It took some time for me to contemplate the logo I wanted for my blog and eventually I decided on the theme “outside the box”. I often feel that I am “outside the box” as my life has been different from a traditional, mainstream life firstly as a young adult and secondly when married. On so many occasions when required to complete a document or form by ticking the appropriate box, I struggle to tick any of the boxes as the box I would choose that relates to me as a person is never an option. The categories we are expected to identify with are usually limited and without thought.
As Margaret Meed said –
“Children should be taught how to think, not what to think”.
Growing up I realised that I was expected to tick all the boxes in this order:
- leave school and get a job
- get married
- buy a house
- get a mortgage
- have children
Instead, as soon as I finished school I left my parents’ home, moved to the city and discovered that life in the city was so different from the regional town I had grown up in. My eyes had been opened to possibilities I did not know existed before and I wanted to rush off and explore the world. I wanted to form my own opinions, have my own thoughts and ideas, achieve things I wanted to do, not what my parents wanted me to do and consequently was considered rebellious or defiant. I was choosing to live a life that was not customary for girls my age and so I avoided ticking the boxes I was expected to tick.
A recent article in the media covered a death certificate which was issued stating the marital status of the deceased as “never married” and the partner of the deceased person was upset that the country in which the deceased had died did not recognise the same-sex marriage they had celebrated in another country. The enormous number of responses to this article were supporting the universal recognition of same-sex marriage but in this article I was alerted to the fact that the marital status was included on a death certificate. The person is deceased so I fail to understand the relevance or significance of their marital status except it is another example of how humans are categorised and we all have to fit the limited options available to choose from.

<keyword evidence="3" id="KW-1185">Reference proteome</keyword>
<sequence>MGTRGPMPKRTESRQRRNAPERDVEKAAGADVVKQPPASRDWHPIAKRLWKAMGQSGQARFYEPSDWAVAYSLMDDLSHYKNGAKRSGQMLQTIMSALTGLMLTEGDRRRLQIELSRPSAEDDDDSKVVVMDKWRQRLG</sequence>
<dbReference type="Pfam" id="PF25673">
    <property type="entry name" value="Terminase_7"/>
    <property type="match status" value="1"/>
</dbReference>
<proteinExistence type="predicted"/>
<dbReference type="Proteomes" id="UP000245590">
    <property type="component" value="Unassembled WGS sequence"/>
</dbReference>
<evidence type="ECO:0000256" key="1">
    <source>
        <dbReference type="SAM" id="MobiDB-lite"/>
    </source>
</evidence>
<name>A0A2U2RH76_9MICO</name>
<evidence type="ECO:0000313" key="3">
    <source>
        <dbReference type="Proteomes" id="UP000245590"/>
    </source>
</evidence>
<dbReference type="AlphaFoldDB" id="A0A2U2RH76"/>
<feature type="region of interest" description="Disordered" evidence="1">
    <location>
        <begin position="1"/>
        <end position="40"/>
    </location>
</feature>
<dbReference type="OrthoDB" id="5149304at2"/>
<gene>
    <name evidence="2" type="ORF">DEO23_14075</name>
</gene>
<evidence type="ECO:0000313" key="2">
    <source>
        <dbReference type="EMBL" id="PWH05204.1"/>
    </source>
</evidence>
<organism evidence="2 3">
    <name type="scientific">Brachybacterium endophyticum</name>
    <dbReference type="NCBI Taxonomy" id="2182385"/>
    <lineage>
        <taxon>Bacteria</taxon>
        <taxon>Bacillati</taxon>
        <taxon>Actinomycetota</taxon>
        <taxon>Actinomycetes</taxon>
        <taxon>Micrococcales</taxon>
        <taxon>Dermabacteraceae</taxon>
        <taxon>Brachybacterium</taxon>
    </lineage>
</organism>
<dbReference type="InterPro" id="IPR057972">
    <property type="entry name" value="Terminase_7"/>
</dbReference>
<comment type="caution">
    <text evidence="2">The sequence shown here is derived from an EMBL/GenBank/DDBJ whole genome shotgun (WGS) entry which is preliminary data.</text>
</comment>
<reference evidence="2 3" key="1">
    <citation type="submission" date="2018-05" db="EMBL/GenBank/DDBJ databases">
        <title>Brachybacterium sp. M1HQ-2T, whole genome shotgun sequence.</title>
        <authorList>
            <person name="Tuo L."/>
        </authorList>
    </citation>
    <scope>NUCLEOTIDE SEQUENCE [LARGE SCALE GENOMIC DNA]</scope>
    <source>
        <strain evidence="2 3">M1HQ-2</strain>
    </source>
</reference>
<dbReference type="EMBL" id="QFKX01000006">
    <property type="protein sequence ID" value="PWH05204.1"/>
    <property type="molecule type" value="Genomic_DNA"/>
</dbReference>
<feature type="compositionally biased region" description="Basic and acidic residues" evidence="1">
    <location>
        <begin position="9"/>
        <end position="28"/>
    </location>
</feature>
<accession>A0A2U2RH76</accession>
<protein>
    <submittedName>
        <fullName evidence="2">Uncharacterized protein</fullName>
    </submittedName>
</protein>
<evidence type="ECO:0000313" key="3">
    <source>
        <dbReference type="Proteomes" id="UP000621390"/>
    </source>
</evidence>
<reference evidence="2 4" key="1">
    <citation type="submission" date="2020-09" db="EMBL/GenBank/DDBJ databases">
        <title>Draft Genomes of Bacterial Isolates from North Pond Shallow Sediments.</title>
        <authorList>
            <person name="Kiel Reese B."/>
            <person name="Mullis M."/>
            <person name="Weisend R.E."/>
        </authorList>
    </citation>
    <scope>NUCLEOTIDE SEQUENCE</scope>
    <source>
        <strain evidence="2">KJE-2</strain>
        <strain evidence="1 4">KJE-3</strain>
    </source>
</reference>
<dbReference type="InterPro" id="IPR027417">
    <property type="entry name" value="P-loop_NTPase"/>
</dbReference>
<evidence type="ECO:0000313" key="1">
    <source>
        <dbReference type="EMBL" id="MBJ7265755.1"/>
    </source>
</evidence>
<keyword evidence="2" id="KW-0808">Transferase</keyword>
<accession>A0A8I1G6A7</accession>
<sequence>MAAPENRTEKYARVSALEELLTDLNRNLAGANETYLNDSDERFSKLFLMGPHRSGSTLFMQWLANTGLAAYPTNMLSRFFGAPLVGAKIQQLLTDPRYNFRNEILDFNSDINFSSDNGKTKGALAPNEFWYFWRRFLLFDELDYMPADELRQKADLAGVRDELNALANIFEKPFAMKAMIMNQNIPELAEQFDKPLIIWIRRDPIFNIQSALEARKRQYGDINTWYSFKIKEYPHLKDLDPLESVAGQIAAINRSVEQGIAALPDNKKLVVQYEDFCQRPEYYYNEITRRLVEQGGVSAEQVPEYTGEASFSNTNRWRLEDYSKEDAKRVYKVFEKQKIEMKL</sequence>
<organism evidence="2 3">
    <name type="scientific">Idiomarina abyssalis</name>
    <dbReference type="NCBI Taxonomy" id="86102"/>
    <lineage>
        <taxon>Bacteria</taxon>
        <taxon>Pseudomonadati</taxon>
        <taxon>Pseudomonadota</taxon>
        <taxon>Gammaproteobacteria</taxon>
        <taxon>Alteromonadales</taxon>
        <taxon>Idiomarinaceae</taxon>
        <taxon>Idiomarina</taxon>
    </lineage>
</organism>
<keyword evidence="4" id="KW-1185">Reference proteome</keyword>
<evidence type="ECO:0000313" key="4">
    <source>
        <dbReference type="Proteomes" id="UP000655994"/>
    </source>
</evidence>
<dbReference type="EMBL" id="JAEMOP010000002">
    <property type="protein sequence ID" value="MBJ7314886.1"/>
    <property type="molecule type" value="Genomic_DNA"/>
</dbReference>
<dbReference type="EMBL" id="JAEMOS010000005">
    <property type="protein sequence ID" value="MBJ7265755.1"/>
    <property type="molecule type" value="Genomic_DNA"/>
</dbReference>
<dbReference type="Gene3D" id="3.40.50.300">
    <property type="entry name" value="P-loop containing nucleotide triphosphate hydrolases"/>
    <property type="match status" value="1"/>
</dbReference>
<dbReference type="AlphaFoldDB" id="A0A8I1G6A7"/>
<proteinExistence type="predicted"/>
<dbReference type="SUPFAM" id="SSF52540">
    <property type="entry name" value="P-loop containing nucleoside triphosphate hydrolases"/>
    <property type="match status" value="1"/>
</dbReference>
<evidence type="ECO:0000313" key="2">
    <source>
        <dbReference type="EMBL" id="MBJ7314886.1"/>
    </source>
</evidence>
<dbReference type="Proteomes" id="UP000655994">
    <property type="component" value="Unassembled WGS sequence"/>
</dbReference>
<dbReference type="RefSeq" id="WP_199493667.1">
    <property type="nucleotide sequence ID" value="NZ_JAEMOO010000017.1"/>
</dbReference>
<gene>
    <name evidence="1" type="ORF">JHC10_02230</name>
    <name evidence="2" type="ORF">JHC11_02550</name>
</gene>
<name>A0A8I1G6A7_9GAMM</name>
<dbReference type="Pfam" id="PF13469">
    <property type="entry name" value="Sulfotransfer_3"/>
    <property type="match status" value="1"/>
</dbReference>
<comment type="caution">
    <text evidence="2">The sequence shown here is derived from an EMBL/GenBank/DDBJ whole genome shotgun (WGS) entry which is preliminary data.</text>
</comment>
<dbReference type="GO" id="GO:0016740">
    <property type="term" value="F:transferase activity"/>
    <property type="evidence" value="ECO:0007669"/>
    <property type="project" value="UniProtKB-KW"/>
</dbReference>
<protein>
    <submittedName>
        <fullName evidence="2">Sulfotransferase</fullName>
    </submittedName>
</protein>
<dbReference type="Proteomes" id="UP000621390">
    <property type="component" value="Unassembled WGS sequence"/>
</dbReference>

For many years, my husband and I struggled as a couple when asked the question “how many children do you have”? As time passed and we had been married for several years, the question was being asked more frequently as there is a traditional expectation that couples marry and have children. We became adept at answering this question over the years and soon we were old enough that this question was no longer being raised. It took time for us to accept that our marriage would be childless and I will write more in future articles how my husband was able to think “outside the box” and soon we were contemplating opportunities and different directions for ourselves.
After 20 or more years of marriage, I was taken by surprise when again I was being confronted by the subject of children but this time the question was “how many grand children do you have”? We were working in a predominately male environment with men from a vast number of nationalities and I soon learnt that in many cultures when a couple are without children it is considered quiet shameful. The man is able to leave his wife and choose another who is able to bear him children. Not to be defeated by this expectation of me, I starting thinking “outside the box” and sometimes replied by telling people what they expected to hear, as this was a less painful approach.
So I chose a logo that symbolised who I am, someone who thinks and has ideas “outside the box” The gold box reminds me of a beautifully wrapped present and represents the golden opportunities we are given in life. The flowers, butterflies, bees and the birds remind me of new life and growth; of exploring; of travel; of beauty; of potential. The colours signify happiness and bright possibilities. How much nicer our world would be if we stopped trying to categorise everyone and simply identify people by their kindness, thoughtfulness, gentleness, compassion and most importantly, their smile.